Amid Options Anxiety, Quadruple Witching Spurs Bursts of Trading
Equity transactions surged Friday amid a quarterly event known as quadruple witching, when options and futures on indexes and equities expire. About 14 billion shares changed hands, roughly 40% above the three-month average. The S&P 500 tumbled almost 2% before paring the loss by half at the close.
The event got more attention than usual this time around because options activity from small investors and the so-called Nasdaq whale have been blamed for whipping up turbulence in internet and software shares. Despite an 11% drop in the Nasdaq 100 from its Sept. 2 peak through Thursday, open interest on bullish contracts tied to the gauge remained elevated. So were calls linked to shares of tech titans like Apple Inc. and Facebook Inc.
While spikes in volume usually occur around the open and close, providing windows of robust liquidity, large price swings can happen suddenly at any time of the day as large derivatives positions rollover.
The expiration event usually coincides with a rebalancing of major indexes such as the S&P 500 and can spark some of the busiest trading days of the year. This time, index rebalancing alone could force $32.4 billion of trades, S&P Dow Jones estimated.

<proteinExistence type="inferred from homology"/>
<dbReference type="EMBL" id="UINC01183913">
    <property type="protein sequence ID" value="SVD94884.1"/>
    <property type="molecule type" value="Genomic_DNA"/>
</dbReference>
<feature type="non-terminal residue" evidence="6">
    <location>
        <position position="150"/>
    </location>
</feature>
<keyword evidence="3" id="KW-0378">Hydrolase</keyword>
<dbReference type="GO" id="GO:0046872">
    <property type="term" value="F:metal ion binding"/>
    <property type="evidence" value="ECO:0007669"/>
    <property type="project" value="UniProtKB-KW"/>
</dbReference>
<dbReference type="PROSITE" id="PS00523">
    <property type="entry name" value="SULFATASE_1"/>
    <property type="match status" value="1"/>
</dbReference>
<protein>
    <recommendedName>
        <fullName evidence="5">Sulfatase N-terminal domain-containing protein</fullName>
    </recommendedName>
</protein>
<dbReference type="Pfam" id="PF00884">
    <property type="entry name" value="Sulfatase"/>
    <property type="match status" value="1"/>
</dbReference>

One reason behind the shortfall is the robust use of short-dated options, especially calls sought by day traders to chase market winners, Murphy said. Because these options expire within days or weeks, few are left for quadruple witching.
Options contracts with maturities less than two weeks out comprised 75% of all trades in July, a record high, according to data compiled by Goldman Sachs Group Inc.
Another unusual feature this time around is the popularity of single-stock options, particularly bullish wagers, as investors chase stock winners, rather than hedging against broad market losses. At the start of September, single stock call option volumes averaged $335 billion over 10 days, approaching the notional volume traded in index put options for the first time in at least three years, Goldman data shows.
That preference is likely to shift in the coming months amid macro risks ranging from the U.S. presidential election to the path of economic reopening and trade tensions with China, according to David Silber, head of institutional equity derivatives at Citadel Securities.